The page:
The legislation - one of the toughest against sex buyers in Europe - means that clients caught paying for sex will face fines and be made to attend awareness classes.
The new law, which passed 64-12 in the parliament's lower house, the National Assembly, overturns a 2003 law that banned passive soliciting by sex workers on the street. The effect of the previous law was to put the legal onus on prostitutes.
A violation of human dignity
Minister for Women's Rights Laurence Rossignol told reporters Wednesday after the bill passed that sexual commerce was a violation of human dignity. She added that the new law would also help combat trafficking networks.
Clients will face 1,500-euro ($1,700) fines, rising to 3,750 euros for a sex buyer's second offense.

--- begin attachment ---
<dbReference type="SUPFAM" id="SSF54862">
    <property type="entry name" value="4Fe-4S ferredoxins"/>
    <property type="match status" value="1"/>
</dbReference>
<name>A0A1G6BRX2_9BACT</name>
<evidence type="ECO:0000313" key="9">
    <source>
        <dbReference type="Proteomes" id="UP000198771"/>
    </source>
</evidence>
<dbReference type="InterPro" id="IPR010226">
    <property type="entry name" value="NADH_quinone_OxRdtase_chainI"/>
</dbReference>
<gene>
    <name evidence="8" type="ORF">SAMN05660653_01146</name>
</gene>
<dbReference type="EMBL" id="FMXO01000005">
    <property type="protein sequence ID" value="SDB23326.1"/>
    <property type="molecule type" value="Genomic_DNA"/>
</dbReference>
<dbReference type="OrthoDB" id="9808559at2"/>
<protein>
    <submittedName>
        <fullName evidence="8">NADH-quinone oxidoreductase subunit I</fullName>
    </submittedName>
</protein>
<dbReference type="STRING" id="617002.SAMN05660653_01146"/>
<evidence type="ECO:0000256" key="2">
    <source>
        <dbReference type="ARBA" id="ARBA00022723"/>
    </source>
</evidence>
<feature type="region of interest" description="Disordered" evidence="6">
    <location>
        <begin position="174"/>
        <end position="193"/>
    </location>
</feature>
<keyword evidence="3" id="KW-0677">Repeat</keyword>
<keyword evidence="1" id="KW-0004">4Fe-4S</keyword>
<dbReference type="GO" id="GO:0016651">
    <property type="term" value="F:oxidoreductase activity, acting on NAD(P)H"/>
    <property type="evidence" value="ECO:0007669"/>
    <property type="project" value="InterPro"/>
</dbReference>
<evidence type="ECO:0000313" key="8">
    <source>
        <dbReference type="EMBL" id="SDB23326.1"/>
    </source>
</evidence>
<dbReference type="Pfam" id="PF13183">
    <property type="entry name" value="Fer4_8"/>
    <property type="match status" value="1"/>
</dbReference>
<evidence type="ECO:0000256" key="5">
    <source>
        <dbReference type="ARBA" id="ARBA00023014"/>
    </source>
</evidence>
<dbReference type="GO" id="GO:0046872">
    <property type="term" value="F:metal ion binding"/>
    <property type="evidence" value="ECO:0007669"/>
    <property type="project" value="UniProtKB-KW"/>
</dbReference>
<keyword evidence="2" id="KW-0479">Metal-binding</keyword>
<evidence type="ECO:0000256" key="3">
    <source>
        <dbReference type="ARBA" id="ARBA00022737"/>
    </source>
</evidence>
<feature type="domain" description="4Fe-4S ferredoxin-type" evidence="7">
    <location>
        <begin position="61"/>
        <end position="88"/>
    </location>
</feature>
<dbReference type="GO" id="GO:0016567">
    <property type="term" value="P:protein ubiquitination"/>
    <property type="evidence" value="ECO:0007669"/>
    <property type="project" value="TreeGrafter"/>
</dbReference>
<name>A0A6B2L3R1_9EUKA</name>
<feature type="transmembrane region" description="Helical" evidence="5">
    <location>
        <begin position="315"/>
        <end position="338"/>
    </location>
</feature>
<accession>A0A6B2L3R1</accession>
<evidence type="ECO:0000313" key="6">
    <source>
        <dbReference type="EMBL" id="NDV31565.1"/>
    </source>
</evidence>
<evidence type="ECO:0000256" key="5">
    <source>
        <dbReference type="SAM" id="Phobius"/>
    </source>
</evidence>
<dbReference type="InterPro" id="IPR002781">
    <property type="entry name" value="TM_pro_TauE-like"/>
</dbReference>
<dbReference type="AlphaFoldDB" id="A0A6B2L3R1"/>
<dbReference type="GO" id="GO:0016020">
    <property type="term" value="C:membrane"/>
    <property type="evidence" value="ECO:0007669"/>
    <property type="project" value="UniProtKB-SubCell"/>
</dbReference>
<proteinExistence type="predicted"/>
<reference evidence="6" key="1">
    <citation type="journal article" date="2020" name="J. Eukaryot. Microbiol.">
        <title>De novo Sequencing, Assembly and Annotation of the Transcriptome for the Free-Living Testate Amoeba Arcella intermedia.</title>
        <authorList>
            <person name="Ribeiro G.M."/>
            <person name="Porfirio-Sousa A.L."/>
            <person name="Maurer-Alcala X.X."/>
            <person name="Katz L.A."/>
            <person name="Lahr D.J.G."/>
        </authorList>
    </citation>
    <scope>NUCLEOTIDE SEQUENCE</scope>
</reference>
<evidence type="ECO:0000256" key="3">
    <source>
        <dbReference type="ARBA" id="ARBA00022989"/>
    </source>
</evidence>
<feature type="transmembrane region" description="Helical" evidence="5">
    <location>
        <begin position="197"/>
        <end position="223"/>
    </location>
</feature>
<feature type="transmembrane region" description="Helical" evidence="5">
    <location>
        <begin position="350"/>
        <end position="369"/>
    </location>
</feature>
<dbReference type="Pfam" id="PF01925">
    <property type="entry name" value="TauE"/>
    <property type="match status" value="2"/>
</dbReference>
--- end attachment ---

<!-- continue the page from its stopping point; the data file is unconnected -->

The measure will also make it easier for foreign prostitutes - many currently illegally in France - to acquire a temporary residence permit if they enter a process to get out of the prostitution business.
"The most important aspect of this law is to accompany prostitutes, give them identity papers because we know that 85 percent of prostitutes here are victims of trafficking," Maud Olivier, a Socialist member of parliament and a sponsor of the legislation.
Many sex workers who arrive in France have their passports confiscated by pimps, Olivier said.
Opponents fear a crack down will push prostitutes into hiding, even more at the mercy of pimps and violent clients.
Written by a group of lawmakers representing a broad political spectrum and backed by the Socialist government, the legislation has been inspired by Sweden, which passed a similar measure in 1999. Norway and Iceland also followed the Swedish model.
Prostitution is legal in France - though brothels, pimping and the sale of sex by minors are illegal.
jbh/jm (dpa, AP)